WD Black 512GB PCIE NVMe SSD Review

We are influencers and brand affiliates.  This post contains affiliate links, most which go to Amazon and are Geo-Affiliate links to nearest Amazon store.

Disclaimer:  Western Digital provided us with the WD Black 512GB PCIE SSD to do a thorough and accurate review.  All opinions are 100% authors and authors alone.

If you have a PC, Mac or even a Tablet there is almost a 100% chance you have some sort of storage.  That storage can come in the form of a Hard Drive, Removable Storage (SD Card, microSD, memory Stick, DVD/BluRay or even floppy) and if you are lucky a Solid-State Disk, also known as SSD.  Moving over from a mechanical hard drive to an SSD for your OS drive is almost a night and day different which leads me to what I am reviewing today, the WD Black 512GB PCI-e NVMe SSD model number SSDWDS512G1X0C-00ENX0.

Unlike standard SSD’s that are 2.5 inches, or some that are actually 3.5 inches this does not connect to a SATA Port, actually this connects a PCI-e slot of sorts.  I will get into all of this a little later, but before I continue, let’s get to some of the specifications and features of this drive.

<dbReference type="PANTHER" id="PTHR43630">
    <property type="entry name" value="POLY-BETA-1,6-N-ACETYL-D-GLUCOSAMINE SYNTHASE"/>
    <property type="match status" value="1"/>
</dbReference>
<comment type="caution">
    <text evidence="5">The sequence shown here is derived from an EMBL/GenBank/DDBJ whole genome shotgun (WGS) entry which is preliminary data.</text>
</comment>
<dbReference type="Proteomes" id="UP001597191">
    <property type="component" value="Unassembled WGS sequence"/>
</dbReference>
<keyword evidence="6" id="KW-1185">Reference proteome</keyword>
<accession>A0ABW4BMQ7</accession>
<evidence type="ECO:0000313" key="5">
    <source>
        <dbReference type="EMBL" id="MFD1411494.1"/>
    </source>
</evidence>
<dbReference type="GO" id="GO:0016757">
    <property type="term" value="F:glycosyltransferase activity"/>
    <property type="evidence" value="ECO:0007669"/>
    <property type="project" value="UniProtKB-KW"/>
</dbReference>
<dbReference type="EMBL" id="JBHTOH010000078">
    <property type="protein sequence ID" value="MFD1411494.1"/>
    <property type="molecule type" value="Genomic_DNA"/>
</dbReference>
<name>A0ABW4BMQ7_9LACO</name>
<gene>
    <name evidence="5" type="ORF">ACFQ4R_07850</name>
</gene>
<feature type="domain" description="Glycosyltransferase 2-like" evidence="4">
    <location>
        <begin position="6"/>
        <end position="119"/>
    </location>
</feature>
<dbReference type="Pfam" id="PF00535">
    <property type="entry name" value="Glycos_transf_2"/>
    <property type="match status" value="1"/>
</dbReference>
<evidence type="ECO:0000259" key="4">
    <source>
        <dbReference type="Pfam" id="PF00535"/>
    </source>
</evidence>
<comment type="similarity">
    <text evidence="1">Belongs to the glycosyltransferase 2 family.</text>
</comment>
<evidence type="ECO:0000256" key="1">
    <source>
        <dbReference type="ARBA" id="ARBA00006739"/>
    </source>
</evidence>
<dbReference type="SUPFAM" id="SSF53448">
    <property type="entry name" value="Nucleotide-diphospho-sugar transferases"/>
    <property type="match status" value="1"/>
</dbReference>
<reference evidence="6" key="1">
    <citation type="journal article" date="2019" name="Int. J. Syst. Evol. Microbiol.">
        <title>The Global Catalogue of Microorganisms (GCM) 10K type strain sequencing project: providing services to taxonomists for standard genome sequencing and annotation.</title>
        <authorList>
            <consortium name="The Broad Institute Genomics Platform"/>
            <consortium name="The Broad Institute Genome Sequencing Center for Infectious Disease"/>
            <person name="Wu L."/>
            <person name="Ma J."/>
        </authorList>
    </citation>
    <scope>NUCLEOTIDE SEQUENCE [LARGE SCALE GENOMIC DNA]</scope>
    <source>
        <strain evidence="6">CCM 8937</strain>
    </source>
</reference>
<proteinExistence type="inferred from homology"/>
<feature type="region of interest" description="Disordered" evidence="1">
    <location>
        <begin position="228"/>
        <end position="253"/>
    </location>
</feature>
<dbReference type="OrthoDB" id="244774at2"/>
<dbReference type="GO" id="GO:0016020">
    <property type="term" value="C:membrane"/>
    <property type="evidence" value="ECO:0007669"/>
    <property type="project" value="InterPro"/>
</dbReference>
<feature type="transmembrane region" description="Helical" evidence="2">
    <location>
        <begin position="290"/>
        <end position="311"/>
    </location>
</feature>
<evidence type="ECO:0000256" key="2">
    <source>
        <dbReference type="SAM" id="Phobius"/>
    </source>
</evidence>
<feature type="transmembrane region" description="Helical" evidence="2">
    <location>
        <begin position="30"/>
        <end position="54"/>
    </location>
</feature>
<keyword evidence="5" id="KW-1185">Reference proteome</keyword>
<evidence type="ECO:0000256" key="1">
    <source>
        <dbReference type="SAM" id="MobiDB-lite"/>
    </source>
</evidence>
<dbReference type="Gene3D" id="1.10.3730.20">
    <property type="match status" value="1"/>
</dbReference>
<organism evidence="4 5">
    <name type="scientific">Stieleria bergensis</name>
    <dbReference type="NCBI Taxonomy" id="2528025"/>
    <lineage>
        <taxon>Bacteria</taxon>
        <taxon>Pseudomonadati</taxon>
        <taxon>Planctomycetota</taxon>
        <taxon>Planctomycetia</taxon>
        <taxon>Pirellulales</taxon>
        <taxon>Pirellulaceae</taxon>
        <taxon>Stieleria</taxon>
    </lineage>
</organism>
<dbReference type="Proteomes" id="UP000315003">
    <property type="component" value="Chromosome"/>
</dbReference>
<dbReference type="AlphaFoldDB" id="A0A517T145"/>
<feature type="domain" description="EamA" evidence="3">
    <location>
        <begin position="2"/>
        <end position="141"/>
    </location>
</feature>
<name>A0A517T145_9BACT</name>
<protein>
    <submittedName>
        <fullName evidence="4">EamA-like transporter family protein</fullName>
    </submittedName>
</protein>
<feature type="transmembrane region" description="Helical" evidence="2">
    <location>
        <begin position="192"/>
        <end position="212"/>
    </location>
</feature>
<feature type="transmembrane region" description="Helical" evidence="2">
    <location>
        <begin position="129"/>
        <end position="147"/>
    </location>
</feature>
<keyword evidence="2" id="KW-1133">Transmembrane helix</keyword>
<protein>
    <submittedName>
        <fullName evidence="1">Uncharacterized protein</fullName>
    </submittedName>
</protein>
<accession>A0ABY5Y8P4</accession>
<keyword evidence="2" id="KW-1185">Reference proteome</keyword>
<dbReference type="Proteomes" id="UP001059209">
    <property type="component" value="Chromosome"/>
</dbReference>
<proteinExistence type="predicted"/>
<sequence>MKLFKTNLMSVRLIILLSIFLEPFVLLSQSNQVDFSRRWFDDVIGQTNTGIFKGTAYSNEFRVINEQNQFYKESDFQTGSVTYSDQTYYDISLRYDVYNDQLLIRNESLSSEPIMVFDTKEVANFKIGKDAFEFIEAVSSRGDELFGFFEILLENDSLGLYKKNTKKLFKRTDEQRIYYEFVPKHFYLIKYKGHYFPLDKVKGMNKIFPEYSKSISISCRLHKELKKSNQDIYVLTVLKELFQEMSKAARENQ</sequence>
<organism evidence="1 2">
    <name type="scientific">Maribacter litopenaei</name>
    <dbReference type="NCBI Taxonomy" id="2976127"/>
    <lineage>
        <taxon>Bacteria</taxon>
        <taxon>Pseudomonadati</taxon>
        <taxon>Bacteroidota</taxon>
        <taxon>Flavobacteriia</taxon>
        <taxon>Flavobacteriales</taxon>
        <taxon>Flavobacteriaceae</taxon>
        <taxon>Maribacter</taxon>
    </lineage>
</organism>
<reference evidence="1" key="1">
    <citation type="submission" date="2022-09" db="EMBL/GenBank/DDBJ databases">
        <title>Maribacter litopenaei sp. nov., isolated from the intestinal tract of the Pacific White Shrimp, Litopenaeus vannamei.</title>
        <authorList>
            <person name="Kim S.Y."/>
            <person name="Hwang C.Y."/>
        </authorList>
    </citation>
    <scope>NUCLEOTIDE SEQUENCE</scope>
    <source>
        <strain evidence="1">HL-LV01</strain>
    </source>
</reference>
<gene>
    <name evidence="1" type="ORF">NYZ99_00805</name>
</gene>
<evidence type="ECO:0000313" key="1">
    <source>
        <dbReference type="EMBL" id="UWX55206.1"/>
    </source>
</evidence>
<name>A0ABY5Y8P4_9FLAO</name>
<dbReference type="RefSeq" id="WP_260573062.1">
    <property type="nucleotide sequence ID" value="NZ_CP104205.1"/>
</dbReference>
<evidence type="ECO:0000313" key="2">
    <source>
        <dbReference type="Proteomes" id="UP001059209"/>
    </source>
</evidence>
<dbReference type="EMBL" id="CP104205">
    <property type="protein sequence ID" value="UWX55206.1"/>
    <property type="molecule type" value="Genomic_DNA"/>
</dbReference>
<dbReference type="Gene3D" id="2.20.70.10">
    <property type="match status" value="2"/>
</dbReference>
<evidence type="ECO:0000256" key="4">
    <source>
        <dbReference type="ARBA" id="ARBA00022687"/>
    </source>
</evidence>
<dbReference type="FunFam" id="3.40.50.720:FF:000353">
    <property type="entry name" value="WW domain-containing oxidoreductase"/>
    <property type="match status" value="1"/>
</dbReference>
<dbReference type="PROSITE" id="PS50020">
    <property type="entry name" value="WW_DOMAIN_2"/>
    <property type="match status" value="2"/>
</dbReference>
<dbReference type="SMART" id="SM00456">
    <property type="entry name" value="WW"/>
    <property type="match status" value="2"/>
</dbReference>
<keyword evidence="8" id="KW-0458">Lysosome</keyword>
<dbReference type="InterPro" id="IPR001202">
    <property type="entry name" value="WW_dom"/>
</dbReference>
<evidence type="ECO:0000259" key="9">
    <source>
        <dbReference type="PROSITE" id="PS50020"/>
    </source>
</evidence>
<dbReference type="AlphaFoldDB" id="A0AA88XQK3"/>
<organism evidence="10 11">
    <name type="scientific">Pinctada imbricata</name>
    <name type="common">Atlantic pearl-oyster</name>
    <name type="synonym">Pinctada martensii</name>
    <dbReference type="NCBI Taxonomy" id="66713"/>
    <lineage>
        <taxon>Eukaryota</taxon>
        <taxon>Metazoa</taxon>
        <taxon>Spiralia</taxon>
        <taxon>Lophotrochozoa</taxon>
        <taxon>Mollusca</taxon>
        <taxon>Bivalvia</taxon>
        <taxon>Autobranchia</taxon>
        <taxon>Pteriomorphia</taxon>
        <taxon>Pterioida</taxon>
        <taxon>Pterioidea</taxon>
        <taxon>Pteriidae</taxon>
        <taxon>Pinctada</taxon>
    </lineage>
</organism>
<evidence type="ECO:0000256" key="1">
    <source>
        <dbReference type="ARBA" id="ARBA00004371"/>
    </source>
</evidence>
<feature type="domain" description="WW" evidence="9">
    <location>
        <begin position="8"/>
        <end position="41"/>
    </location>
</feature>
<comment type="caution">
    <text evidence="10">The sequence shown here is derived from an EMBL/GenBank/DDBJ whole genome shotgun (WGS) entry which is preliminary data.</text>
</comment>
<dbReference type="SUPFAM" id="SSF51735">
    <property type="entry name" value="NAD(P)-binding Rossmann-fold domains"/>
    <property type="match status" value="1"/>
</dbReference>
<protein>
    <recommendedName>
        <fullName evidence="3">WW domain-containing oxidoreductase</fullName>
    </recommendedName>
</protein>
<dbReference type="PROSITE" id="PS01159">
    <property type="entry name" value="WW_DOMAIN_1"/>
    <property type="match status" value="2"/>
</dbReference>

• Capacity: 500GB
  • Interface: PCI Gen3
  • Form Factor: M.2 2280
  • Firmware: B35500WD
  • Controller: Marvell 88SS1093
  • Flash Memory Type: SanDisk 15nm TLC NAND
  • Sequential read: up to 2,050 MB/s
  • Sequential Write: up to 800MB/s
  • Random Read IOP’s: up to 170K
  • Random Write IOP’s: up to 134K
  • Meantime to Failure (MTTF): 1.75Million hours
  • Endurance Rating 160TBW (Terabytes written)
  • WD FIT Lab Certification for compatibility across a wide range of laptops and desktops
  • Free downloadable WD SSD Dashboard to monitor the status of the drive and Acronis True Image WD Edition backup utility